How Language Service Providers can define and regulate compliance with a quality standard through a quantitative or qualitative approach

If we consider that the reason that our clients seek translation services in the first place is because they lack the ability to communicate in a given language, it naturally follows that the client is not generally in a position to judge how accurately a translation conveys the ideas and intentions of a source document. Economic realities pressure both PMs and translators to cut costs and/or increase capacity, which often leads to assigning and/or accepting more work than is prudent within a given timeframe. Poor quality translation can lead to problems during the proofreading phase, cost overruns, missed deadlines, and lost clients. Having clearly defined quality standards in place, as well as mechanisms for verifying compliance with them, will go a long way towards preventing the quality of translation work product from slipping in favor of increased production once business pressures come into play.

Why should the quality assurance process end once a translator is hired?
There are several quality standards that regulate quality in the translation industry, including provider-based standards such as the American Translators Association Certification, process-based standards such as ISO 9001, EN 15038:2006, and ASTM F2575-06, and product-based standards such as the LISA QA Model. Any of these standards have the potential to play an important role in a translation quality assurance policy, yet while virtually all Language Service Providers (LSPs) have mechanisms for vetting potential translators, many do not continue to verify the quality of the translation being provided to them after the initial hiring process. I will suggest that LSPs can define and regulate vendor compliance with a quality standard in two ways: First, LSPs should set a quality standard by establishing their own definition of “acceptable quality” translation. Second, LSPs should conduct standardized quality evaluations to verify that the quality of the translation work product that it outsources is in compliance with that standard.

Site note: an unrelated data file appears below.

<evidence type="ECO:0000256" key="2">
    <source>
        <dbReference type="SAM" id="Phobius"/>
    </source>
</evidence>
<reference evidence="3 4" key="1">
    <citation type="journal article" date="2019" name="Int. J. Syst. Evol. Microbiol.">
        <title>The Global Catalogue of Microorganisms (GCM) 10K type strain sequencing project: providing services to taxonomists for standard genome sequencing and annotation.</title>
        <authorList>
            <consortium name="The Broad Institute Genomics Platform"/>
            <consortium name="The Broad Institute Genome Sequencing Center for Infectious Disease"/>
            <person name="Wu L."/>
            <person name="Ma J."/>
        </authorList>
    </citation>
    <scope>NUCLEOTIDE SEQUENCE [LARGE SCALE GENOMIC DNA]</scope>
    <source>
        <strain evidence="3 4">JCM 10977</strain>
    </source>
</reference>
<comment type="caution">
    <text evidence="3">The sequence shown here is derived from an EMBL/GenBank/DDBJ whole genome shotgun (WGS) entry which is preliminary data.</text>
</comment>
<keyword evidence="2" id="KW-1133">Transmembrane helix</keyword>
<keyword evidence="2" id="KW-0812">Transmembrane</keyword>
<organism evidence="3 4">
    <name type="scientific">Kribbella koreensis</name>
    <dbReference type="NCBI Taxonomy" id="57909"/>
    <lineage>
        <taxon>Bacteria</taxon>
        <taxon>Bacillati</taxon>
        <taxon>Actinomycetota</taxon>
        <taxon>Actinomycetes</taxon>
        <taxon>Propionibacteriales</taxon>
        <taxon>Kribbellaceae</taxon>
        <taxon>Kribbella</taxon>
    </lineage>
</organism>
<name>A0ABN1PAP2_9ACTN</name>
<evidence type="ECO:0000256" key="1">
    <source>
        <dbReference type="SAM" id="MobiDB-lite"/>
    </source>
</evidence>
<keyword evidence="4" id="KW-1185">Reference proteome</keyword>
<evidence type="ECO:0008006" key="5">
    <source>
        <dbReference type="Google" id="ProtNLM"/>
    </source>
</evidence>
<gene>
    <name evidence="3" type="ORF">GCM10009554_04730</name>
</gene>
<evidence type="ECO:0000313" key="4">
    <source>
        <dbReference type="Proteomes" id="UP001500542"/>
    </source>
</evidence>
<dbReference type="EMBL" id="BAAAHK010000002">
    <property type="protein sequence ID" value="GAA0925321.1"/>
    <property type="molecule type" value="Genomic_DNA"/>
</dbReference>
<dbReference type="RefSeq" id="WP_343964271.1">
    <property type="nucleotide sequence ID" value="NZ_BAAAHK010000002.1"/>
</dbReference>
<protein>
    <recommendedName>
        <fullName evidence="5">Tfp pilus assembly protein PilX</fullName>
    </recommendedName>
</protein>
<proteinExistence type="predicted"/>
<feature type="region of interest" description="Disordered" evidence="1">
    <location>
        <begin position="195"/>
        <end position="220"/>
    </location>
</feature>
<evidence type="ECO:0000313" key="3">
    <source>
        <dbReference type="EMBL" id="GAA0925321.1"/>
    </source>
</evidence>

Setting a quality standard

First, an LSP must define acceptable quality translation. This can present a challenge, as “quality” can mean very different things in different contexts. For example, in a scientific context, a literal rendition that preserves the exact terminology and grammatical structures of the source text may be desirable, whereas in a literary context, quality translation is expected to include creative liberties. Despite these challenges, it is useful to define quality translation as the necessary first step in creating a translation quality assurance policy. Such a definition must be general enough to encompass a wide range of fields yet be specific enough to provide useful metrics. By way of an example, below is a definition of acceptable quality translation that I provide on my website as part of my terms and conditions for accepting proofreading jobs.